Filtered for art and other intangibles

18.03, Monday 8 Dec 2014


Algorithmically extended art.

Always wanted to see more of the night sky in Van Gogh’s Starry Night? Well now you can.

My. Mind. Is. Blown.

This is now a built-in function in the Wolfram Language so you can try it yourself.

See also Shapeme which can evolve images e.g. the Mona Lisa out of overlapping triangles, using a technique called simulated annealing.

I don’t know what this means. It feels like all these new image-manipulation techniques and tools - Microsoft Hyperlapse which reconstructs 3D scenes from photographs then flies through them, seam carving, Kinect - will one day be bound together in a new kind of Photoshop, a realtime reality manipulator. We have all the bits.


In the UK, government websites are gradually being taken over by the Government Digital Service. The Design Principles are a work of art; the department has so far saved the taxpayer about a half a billion quid, and it won Designs of the Year in 2013.

The guide to Plain English is worth a read. Avoid using metaphors! For example

  • going forward (unlikely we are giving travel directions)
  • one-stop shop (we are government, not a retail outlet)


The Internet Engineering Task Force is the group of people that makes the Internet work. I ran across this quote in The Tao of the IETF, one of their “founding beliefs”:

We reject kings, presidents and voting. We believe in rough consensus and running code.

Which reminds me of do-ocracy as an way to run an organisation: Doing a task is in itself justification for you being the person who does that job.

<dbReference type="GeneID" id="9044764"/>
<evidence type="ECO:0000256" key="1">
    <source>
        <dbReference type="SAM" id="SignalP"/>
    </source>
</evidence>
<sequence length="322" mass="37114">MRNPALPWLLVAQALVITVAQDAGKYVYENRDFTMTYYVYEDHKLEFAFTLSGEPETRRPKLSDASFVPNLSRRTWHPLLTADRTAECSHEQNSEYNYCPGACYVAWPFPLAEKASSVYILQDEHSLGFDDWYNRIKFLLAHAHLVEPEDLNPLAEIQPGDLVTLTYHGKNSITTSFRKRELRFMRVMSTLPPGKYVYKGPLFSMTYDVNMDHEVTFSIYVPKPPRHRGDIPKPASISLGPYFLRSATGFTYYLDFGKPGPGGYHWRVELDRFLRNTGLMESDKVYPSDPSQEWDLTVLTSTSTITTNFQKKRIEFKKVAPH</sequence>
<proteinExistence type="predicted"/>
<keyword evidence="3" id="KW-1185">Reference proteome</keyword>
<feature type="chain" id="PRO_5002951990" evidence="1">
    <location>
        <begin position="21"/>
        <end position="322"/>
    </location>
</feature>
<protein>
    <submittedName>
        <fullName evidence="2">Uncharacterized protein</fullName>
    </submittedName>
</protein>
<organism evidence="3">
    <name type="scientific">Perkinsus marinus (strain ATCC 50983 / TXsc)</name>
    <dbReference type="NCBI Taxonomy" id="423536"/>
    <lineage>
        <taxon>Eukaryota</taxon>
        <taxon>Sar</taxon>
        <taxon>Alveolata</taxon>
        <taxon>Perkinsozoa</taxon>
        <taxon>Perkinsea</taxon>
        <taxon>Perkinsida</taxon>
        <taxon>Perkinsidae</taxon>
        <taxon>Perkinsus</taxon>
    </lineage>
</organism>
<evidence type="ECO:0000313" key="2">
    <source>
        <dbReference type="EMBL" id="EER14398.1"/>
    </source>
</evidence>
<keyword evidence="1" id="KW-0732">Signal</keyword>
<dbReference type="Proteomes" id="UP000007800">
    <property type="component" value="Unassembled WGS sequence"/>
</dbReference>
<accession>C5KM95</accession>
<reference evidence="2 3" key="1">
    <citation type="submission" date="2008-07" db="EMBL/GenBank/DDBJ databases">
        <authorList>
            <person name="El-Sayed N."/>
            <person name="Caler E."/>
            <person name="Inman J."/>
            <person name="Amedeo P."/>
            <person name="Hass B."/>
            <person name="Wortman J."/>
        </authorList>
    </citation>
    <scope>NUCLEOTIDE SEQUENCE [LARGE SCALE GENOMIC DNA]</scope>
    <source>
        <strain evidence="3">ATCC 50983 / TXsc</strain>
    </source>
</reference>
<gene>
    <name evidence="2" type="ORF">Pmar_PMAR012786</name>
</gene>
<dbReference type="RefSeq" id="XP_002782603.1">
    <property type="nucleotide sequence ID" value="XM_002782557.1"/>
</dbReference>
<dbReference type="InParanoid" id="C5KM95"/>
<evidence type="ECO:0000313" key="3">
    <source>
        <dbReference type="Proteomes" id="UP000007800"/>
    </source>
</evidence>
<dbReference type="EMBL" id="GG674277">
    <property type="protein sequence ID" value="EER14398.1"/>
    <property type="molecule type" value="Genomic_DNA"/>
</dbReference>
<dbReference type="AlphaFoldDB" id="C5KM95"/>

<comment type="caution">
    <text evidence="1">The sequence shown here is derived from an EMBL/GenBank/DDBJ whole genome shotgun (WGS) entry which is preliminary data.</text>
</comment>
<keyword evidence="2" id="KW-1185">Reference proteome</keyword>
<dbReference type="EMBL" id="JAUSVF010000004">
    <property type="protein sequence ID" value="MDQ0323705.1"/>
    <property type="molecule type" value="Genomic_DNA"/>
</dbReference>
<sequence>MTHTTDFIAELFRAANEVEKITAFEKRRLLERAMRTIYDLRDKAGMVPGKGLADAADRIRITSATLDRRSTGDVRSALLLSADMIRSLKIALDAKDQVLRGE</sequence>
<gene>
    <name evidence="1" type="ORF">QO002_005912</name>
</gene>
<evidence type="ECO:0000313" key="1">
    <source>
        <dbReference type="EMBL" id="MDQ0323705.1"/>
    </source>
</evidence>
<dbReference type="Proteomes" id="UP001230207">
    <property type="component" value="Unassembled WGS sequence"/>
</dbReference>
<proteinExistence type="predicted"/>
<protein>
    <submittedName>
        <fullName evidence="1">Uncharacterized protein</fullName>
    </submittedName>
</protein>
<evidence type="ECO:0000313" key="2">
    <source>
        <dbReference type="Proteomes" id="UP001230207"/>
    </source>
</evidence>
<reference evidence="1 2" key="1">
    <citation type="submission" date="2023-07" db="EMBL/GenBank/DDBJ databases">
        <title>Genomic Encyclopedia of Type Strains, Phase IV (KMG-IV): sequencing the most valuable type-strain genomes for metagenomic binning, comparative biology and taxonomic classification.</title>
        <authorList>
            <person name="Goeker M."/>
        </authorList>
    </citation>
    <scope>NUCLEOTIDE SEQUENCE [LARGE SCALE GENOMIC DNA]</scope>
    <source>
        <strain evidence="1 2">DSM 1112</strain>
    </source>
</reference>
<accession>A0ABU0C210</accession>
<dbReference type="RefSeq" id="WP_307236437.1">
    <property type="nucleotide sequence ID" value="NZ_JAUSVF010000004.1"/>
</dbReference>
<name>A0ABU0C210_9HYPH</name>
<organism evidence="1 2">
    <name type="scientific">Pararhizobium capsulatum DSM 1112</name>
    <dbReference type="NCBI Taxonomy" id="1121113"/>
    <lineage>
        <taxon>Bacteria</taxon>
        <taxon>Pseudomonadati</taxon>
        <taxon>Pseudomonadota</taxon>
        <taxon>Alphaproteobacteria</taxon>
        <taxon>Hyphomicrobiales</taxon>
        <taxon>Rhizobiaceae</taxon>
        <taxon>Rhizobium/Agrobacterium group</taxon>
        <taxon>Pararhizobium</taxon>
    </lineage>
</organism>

Which reminds me of the San Francisco hackerspace Noisebridge - which is do-ocratic to the extreme - and what happened when a monk moved in and erected a shrine With Hilarious Consequences:

5) The shrine was erected and re-activated, and I believe Church cleared once again, before Tuesday meeting. Crutcher, as the minutes show, said that if it remained so prominent, ‘it is my personal plan to do-acrat that shrine to pieces with powertools tonight.’


Once a year, UNESCO adds nominated practices and expressions to the Representative List of the Intangible Cultural Heritage of Humanity.

Some examples from the 300-or-so entries…

  • Tsiattista poetic duelling
  • Mongolian knuckle-bone shooting
  • Practices and expressions of joking relationships in Niger
  • Mediterranean diet
  • Shrimp fishing on horseback in Oostduinkerke
  • Turkish coffee culture and tradition

When the aliens land and set up shop and they’re like, Guys, so what have you got? And we’re all… Uh, lasers? We’ll trade you lasers for a starship drive. And the aliens will be: Nope, what else?

Then we’ll say: Tsiattista poetic duelling. Turkish coffee. Jazz.


Kudos to UNESCO for prepping our inventory ahead of time.

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